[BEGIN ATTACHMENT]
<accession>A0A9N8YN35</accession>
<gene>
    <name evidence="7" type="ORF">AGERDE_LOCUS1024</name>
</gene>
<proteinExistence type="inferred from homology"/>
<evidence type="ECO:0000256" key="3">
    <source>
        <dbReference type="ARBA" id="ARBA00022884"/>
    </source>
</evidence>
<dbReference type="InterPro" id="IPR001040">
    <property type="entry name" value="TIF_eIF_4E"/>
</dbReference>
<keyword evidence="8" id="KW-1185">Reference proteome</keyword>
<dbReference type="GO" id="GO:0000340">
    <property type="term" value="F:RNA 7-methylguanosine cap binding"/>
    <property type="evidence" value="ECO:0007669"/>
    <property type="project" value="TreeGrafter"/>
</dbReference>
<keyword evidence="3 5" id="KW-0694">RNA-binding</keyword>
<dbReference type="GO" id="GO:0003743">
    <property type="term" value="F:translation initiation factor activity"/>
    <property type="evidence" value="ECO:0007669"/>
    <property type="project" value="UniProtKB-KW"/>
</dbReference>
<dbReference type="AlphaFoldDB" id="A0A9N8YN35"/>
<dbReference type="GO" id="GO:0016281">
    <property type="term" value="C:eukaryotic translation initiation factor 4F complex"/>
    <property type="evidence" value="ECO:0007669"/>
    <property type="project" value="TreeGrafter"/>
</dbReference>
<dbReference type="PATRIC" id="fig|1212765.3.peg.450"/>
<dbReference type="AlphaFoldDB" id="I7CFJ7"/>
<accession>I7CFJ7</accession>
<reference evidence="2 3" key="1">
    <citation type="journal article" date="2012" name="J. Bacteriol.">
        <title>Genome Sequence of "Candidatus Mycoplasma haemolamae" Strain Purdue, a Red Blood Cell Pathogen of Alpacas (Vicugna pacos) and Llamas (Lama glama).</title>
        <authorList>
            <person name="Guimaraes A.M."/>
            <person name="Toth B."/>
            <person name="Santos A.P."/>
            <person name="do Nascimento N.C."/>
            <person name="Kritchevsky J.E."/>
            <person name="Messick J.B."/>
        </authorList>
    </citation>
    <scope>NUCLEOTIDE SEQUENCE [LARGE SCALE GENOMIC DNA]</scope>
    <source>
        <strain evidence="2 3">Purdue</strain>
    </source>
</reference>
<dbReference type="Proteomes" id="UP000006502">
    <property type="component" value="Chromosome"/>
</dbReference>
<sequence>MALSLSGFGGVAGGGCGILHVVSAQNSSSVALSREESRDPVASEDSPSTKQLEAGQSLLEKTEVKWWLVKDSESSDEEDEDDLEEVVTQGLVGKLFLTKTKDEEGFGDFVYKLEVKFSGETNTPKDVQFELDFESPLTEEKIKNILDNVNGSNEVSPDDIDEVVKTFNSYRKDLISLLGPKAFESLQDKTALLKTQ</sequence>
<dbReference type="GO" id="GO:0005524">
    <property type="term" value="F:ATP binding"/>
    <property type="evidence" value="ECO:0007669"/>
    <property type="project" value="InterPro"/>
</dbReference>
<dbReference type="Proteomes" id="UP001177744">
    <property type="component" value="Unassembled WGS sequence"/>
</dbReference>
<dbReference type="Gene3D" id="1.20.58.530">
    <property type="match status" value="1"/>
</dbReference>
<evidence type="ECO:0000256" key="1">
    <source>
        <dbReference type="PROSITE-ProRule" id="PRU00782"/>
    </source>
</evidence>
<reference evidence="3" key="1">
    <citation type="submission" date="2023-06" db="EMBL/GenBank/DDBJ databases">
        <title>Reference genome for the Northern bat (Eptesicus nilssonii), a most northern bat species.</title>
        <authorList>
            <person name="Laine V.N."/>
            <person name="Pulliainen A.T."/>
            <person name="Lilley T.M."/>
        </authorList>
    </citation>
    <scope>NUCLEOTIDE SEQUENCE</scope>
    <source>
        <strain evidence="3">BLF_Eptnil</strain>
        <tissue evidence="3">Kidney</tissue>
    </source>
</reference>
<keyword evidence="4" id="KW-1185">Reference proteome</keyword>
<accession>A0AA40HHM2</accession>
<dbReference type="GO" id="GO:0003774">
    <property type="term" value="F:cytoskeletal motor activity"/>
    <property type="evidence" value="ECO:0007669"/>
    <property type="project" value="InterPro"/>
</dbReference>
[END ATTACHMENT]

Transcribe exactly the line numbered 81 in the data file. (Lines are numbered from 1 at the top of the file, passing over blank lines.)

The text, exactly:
    <scope>NUCLEOTIDE SEQUENCE</scope>